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BLUE SUN ROOM FAN FICTION - GENERAL
Mal does some more pondering.
CATEGORY: FICTION TIMES READ: 870 RATING: 9 SERIES: FIREFLY
TWO DAYS TO BOROS
Mal was avoiding his crew. He was well aware of it and he had his reasons. Serenity was a small boat, despite of all the nooks and hidden compartments, and it felt even smaller for a man trying to keep a straight face. It was years since he'd last been this space crazy; yeah it was quite possibly the most space crazy he'd ever been. But he couldn't lose it.
Book would look at him, discreetly but obvious enough, whenever they happened to meet somewhere. They would talk; about what awaited them on Boros, about how they soon would have to ration the food, never about personal stuff. The preacher knew better than to probe, at least with words, but Mal still felt uncomfortable around the man. He found it hard to lie to him, and in more ways than one. And so he tried cutting their conversations short and kept his distance as much as he could. Luckily the shepherd seemed to be busy looking after the increasingly impatient patient in the passenger dorm, and so far that plan had worked just fine.
Simon had seemingly been caught up in his own issues and stayed tense and distant as the days in the black crept by. But now that appeared to have changed somehow, as he was suddenly more relaxed. This very morning he'd even smiled and been particular chatty.
Kaylee… Something was up with Kaylee. She was jumpy and almost frightened, and she would nervously move about the ship and look at him with those puppy eyes of hers whenever she got the chance, as if begging him to save her. From what, he wasn't sure.
Wash was Wash and Wash stayed Wash, and what else would you expect? Space never seemed to get to that guy.
And Zoë… He feared Zoë more than anyone. No one knew him like she did. And she was on to him. At least she had been. She too seemed preoccupied by her own problems now, he'd realized that morning, though he doubted anyone but him could see it. He had no idea what those problems were exactly; perhaps he'd ought to ask her. But then again he didn't want her to ask him. And so he kept quiet.
This boat wasn't safe, and for the first time ever, he longed to get off it.
He slid the door open and slipped inside the room, dumped down on the vacant chair, propped his legs on the side of the bed and leaned back with a heavy sigh.
Jayne had cocked an eyebrow when his captain entered and watched him silently, and he continued to do so as he absentmindedly flipped through the magazine someone had brought him. Somebody (probably Book) had also brought him Vera and a small collection of his other favorite guns, Mal noticed; they were strewn around the bed.
For a while everything was quiet.
And then Jayne spoke, his voice laden with suspicion. "You ain't talkin'."
"Didn't come here to talk," Mal replied.
Jayne frowned. "Whatcha come here for then?"
Mal shrugged. "Oh you know, just hangin'."
Jayne raised his eyebrows again. "You mean hidin'?"
Mal mimicked his expression. "Hidin'?"
"She's still gonna find you. You know that, don't you? Hell, she ain't even on the boat, so if you can't escape her out there, what makes you think you can in here?"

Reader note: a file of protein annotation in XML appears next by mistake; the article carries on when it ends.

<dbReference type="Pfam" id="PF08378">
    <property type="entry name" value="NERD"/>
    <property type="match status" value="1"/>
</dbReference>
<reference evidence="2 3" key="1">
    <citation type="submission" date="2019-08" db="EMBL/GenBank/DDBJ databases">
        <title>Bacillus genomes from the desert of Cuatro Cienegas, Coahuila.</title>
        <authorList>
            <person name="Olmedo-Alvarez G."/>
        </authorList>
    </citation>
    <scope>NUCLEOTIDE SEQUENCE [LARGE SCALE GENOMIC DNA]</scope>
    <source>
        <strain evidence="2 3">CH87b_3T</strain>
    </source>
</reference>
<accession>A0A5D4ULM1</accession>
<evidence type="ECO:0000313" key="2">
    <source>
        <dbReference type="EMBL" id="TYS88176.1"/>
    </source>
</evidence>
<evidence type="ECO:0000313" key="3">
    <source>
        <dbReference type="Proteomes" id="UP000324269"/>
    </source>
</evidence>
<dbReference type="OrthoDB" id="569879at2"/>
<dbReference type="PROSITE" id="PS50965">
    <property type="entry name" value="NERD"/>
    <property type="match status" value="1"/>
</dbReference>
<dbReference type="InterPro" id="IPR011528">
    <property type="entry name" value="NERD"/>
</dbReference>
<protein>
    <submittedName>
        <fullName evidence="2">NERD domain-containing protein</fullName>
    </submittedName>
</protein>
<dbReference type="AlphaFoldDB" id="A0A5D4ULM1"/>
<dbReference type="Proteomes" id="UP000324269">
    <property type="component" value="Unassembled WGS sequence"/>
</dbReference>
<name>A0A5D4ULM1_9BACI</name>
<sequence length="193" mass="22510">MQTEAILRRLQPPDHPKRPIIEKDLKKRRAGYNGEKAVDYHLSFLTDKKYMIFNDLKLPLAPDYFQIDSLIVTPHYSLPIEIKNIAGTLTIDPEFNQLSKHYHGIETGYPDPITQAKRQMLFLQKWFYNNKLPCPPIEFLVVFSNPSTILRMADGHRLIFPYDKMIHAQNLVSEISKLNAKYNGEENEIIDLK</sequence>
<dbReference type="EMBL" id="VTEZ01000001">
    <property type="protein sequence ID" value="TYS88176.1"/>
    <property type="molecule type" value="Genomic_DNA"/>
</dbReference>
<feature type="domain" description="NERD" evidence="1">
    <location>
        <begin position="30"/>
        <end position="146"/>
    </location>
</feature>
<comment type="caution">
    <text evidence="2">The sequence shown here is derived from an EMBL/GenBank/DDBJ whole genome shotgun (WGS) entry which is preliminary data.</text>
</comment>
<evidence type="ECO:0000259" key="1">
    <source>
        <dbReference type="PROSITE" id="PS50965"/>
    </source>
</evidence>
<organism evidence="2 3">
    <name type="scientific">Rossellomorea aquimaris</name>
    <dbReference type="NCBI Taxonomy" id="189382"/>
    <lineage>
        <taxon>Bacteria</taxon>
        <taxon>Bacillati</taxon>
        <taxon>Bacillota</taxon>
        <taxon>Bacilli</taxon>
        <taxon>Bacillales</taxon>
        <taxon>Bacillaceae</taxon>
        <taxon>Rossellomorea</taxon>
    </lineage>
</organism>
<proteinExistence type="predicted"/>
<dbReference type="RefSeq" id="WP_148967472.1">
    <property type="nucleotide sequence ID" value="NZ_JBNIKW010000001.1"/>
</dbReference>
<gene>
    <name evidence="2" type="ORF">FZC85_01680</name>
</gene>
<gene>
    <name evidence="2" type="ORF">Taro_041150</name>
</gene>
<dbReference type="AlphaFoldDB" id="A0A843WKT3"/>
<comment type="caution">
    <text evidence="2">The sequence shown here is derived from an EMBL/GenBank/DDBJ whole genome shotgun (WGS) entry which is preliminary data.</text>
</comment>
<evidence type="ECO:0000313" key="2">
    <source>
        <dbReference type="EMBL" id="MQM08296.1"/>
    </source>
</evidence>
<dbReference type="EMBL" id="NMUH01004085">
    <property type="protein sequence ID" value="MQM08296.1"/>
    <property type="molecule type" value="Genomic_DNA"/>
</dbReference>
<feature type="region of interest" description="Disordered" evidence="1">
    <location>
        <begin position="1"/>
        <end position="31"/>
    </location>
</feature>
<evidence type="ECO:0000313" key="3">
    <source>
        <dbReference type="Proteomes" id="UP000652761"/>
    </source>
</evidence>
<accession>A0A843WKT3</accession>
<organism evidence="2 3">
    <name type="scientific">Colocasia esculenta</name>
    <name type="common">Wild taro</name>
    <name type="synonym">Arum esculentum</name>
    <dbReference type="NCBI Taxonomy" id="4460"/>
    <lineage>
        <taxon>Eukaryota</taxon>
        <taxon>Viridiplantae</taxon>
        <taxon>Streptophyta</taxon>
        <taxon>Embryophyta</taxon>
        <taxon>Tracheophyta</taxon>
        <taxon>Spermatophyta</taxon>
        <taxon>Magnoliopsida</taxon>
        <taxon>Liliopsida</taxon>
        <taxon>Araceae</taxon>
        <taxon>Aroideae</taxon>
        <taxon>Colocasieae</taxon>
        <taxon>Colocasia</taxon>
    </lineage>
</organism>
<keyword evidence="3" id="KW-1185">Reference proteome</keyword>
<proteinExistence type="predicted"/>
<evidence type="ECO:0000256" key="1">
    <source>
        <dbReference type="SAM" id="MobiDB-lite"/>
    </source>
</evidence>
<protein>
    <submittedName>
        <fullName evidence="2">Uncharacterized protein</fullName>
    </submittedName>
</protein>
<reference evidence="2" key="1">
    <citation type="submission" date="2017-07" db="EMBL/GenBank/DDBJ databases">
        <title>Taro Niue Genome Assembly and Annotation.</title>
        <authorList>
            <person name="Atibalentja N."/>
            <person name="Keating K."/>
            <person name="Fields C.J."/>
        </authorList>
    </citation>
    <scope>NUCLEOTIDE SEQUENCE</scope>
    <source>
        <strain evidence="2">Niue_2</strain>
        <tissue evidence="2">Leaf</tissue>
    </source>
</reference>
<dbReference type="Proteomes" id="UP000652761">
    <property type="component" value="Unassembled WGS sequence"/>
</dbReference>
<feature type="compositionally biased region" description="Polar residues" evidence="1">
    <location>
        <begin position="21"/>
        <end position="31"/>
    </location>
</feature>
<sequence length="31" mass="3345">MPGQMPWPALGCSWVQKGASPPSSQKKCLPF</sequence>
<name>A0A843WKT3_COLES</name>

Mal just stared at him, not quite believing his ears. "Gorramit, Jayne!" he exclaimed and got to his feet. He stabbed the air with his index finger. "You've spent too much time around the preacher!"
Jayne lifted his hands in a defensive manner. "Hey, don't blame me!"
Mal offered neither an answer nor a goodbye; he just left and went straight to the cargo bay. It was the most spacious place on the ship and he really needed room right now.
He went up unto the gallery overlooking the bay, just to suddenly be reminded that his favorite spot was someone else's favorite spot too. River was sitting there, in the lotus position, her small hands gripping the banister in front of her and she peered through it at the space below.
"Hey, little one," he greeted as he approached her. "How you doin'? You itchy too?"
She looked up at him, a small smile gracing her lips, but her eyes stayed unfocused and distant.
"Going to burst," she said.
"What is?" he asked.
"He put too much inside it, tried to put the lid on so we wouldn't see. But it won't hold. If he doesn't release the pressure, it'll explode."
He gave no reply, and she turned away from him to glance back at the room. "You're just a country boy," she said.
He frowned. What now? "Come again?"
"Money have you none," she continued, steadily and uninterrupted. "But you've got silver in the stars, gold in the morning sun."
Apparently she was now talking in riddles and in rhymes.
He turned to walk away, but stopped when she softly started humming, "Never gonna kiss the ruby red lips of the prettiest girl in town. Never gonna ask her if she'd marry you, she'd only turn you down. 'Cause you're just a country boy. Money have you none. But you've got silver in the stars, gold in the morning sun."
It was an old folk diddy or something. And it struck him.
Where it hurt the most. And hard.
"Never could afford a store bought ring," she sang, "with a sparkling diamond stone. All you can afford is a loving heart, the only one you own."
He more or less ran.
Away from the cargo bay. Away from the singing. Away from the girl and her spooky mindreading.
He hurried to his bunk and closed the hatch securely behind him.
And there he released the pressure.
A/N: The song here is "You're Just a Country Boy", written by Fred Hellerman/Marshall Barer and performed by Alison Krauss. I figure 500 years into the future people will simply remember it as an old folk tune ;)
Friday, December 30, 2011 7:54 AM
Wednesday, November 21, 2012 1:19 PM
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